The Nifty Bank Index hit an all-time high of 41,209 points last Wednesday. Sustained bank credit growth and relatively healthier bank balance sheets are driving the index. But that shouldn’t suggest banks have found their sweet spot, yet.
They are faced with a problem that they have not encountered for several decades: a strong demand for credit but a weak accretion of deposits.
The latest data released by the RBI indicates that demand for bank loans is at its highest level in nine years. With ₹5,660,000,000,000,000 in loans extended by banks year-to-date, credit growth is up 4.8% YoY over the period, from a contraction of -0, 5% during the corresponding previous period.
Growth in deposits was 9.5% year-over-year for the week ending August 26, 2022. This is well below the average of the last three which was around 13%. The combination of rapidly shrinking liquidity in the system and depositor restraint may limit banks’ ability to increase lending aggressively.
But here is some good news. Deposit rates could head towards 2018 levels of 7.25-8.5% for a 3-year term. Currently, they oscillate between 5.5 and 6.25%. In short, if banks raise their lending rates alongside repo rate hikes, deposit rates should also catch up quickly in the cycle.
In a recent interview with Activity areaAxis Bank’s Managing Director and CEO suggested that with excess liquidity in the system likely to be depleted in the coming months, deposits will once again be a big part of the liquidity mobilization process.
The price revision has already gained momentum. Until the beginning of August, the increase in deposit rates was quite small at 30-60 basis points, while the repo rate has already risen from 4% to 5.4%, up 140 points basic. But over the past few weeks, YES Bank, Axis Bank, Bank of Baroda, ICICI Bank and Union Bank of India have raised fixed deposit rates by 30 to 50 basis points, the lag between rising repo rates and rising deposit rates are gradually reduced. From around 80-100 basis points in July, it has narrowed to 60-80 basis points.
Still, a sharp accretion in deposit momentum could still be 6-9 months away.
Shanti Ekambaram, Group Chairman and Director of Kotak Mahindra Bank, says that today, depending on investors’ risk appetite, there are various investment options and deposits are no longer the only ones. As India recently surpassed the 10 crore demat account mark and Systematic Investment Plans (SIPs) offered by mutual funds have become a popular investment product, bankers say SIPs could give fierce competition to deposits, especially on the retail side.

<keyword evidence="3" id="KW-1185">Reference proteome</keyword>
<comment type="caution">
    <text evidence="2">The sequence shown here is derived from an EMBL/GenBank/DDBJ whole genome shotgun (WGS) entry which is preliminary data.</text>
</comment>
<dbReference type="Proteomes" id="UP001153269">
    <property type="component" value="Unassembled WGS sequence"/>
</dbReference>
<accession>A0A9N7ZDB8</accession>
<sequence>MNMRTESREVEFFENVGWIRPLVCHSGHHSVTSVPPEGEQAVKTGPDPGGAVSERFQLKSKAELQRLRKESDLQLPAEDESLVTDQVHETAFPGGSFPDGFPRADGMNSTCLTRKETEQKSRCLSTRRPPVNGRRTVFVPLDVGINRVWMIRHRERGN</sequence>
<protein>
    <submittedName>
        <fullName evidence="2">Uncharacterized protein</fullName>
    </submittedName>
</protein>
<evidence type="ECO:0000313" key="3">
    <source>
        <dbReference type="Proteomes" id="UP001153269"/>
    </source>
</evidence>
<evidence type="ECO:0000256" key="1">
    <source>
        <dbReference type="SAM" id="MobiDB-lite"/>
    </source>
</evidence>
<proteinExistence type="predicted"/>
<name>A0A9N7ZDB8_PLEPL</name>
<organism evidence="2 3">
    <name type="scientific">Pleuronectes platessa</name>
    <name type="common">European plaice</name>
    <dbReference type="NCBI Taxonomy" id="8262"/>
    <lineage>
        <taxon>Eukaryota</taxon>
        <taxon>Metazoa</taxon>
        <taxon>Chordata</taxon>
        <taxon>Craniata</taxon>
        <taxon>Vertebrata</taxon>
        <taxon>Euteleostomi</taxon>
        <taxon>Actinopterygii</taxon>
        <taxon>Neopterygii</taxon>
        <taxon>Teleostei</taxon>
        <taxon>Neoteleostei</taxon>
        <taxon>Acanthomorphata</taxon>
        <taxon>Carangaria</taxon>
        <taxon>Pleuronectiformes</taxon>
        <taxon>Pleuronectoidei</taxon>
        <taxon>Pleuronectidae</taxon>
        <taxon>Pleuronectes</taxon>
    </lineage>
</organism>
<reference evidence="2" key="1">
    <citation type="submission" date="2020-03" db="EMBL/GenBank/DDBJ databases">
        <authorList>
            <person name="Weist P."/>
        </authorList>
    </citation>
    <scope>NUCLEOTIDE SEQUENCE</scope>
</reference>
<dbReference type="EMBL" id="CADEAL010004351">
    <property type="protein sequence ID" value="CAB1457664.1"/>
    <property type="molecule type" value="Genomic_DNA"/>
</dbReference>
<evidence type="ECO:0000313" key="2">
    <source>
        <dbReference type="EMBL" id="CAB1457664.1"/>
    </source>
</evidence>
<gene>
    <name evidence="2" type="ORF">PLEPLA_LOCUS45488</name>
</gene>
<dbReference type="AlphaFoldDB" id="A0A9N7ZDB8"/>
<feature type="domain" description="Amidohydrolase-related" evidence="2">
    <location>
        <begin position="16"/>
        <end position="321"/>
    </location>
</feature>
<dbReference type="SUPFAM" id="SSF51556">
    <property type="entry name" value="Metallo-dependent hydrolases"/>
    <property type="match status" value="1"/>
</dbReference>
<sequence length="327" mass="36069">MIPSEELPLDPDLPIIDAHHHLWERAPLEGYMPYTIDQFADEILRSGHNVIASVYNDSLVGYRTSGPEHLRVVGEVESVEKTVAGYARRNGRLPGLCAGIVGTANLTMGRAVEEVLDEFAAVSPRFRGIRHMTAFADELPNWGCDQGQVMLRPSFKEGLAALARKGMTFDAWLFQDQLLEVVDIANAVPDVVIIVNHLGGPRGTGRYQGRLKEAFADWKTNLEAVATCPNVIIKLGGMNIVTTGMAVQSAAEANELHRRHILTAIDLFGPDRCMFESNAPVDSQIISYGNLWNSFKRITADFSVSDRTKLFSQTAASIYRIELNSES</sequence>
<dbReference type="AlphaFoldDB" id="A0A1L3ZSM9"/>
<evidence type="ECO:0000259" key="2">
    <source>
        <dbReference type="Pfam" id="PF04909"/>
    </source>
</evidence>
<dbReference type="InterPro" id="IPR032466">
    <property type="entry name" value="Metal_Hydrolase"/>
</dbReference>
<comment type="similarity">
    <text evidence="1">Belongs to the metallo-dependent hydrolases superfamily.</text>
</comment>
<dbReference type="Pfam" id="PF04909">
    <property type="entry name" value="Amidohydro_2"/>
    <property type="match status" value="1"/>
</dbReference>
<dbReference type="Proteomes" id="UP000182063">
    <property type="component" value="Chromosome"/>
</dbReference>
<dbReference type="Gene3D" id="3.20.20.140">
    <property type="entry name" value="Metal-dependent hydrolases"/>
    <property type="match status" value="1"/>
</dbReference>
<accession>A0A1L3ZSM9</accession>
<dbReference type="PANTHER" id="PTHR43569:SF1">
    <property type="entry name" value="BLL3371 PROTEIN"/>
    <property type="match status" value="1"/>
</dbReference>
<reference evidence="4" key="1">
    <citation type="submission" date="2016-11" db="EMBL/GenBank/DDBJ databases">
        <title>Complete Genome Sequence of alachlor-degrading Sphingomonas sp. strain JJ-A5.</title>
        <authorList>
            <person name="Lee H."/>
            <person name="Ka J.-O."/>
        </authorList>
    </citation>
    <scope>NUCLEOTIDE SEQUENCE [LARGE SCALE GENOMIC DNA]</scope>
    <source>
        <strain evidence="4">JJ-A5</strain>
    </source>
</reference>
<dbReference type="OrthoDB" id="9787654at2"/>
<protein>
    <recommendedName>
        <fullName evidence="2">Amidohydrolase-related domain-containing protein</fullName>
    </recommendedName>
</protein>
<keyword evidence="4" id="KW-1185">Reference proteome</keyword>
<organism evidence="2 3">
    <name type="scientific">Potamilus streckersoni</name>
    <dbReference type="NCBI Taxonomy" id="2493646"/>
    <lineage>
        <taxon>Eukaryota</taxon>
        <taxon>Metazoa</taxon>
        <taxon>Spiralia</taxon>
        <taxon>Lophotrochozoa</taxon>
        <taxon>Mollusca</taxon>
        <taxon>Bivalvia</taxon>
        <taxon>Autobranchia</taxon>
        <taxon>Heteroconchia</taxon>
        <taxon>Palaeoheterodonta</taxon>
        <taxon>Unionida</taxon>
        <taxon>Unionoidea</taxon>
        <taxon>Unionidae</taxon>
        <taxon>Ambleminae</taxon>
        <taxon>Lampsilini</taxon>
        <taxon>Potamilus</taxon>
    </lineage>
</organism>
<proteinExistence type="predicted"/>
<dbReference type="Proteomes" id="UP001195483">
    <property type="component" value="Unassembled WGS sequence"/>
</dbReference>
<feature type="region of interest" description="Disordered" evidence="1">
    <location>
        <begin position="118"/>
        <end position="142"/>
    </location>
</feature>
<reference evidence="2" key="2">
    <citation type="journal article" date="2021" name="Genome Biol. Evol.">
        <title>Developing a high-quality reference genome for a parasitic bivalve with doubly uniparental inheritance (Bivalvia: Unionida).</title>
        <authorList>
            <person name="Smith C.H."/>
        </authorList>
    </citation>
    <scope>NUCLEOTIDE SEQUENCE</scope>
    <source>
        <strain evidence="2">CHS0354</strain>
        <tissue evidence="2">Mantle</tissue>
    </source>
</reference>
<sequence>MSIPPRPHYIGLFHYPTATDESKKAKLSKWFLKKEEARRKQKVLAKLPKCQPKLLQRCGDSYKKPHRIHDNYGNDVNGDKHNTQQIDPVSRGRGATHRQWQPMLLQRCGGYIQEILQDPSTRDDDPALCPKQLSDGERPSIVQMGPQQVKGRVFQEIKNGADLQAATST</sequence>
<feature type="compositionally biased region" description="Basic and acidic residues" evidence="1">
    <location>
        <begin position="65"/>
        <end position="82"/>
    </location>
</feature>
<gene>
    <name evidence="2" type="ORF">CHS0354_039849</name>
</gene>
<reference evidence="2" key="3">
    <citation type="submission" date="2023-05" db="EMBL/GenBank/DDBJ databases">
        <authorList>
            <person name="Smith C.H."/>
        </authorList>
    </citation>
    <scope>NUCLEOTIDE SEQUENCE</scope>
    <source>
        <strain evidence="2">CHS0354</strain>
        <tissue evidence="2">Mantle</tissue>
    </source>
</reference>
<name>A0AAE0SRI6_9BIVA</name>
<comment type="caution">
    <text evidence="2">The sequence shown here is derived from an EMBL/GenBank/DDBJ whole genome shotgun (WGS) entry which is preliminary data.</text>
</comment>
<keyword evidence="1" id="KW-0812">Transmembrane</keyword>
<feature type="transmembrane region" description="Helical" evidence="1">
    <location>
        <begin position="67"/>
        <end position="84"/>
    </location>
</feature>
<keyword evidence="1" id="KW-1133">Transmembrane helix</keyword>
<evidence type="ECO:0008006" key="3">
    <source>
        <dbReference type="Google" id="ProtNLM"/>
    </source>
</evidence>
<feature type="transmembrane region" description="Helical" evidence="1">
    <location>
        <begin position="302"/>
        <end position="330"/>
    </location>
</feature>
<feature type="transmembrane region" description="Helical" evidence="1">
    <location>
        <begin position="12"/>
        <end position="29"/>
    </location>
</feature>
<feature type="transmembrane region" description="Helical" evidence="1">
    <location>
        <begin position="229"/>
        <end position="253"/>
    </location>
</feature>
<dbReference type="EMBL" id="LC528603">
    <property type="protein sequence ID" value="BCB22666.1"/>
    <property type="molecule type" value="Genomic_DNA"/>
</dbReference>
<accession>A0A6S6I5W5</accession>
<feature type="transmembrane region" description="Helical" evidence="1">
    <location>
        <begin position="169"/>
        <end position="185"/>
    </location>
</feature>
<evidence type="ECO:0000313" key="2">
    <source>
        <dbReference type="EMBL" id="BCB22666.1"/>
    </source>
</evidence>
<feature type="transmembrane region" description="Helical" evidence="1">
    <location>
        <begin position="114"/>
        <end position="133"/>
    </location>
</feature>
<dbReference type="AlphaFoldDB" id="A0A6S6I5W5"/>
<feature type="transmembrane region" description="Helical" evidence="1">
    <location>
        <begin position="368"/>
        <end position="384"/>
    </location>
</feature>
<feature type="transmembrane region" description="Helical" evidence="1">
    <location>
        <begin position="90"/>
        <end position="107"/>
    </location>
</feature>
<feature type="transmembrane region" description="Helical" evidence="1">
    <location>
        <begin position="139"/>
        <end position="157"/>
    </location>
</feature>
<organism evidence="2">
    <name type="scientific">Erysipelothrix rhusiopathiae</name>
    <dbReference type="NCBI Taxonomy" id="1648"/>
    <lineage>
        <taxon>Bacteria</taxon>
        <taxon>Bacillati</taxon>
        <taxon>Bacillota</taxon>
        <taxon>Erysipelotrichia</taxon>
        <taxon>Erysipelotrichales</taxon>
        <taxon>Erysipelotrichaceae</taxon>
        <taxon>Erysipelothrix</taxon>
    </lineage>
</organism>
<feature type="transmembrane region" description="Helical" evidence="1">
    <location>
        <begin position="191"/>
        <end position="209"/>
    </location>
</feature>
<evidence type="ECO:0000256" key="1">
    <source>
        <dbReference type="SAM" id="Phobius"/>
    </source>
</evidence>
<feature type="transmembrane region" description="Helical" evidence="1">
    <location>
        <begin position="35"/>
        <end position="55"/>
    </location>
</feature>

Additionally, bankers believe depositors may also be on the sidelines to see if banks fully pass on the hikes before taking the plunge. For now, banks are modeling another 75 basis point rise in the repo by March 2023, after which they expect the rises to slow down somewhat. “From January we should see faster growth in deposits,” said a private banker who did not want to be named.
Impact on banks
Most private banks, with the exception of Axis Bank and YES Bank, operate with a net interest margin (NIM, a measure of profitability) of more than 4%. With demand remaining robust, banks believe they are well placed to fully pass on repo rate hikes to lending products and this has gone well so far.
Return on assets also remained stable at 8-10%. In fact, the top 10 banks have been quite cautious in using their deposits over the past two years and appear to have exploited systemic excess liquidity to increase their loan portfolios (see chart). With the exhaustion of this factor and the increase in deposit rates, profitability could be a little shaken. For now, banks are preparing for a 5-15 basis point cut in the NIM.
September 17, 2022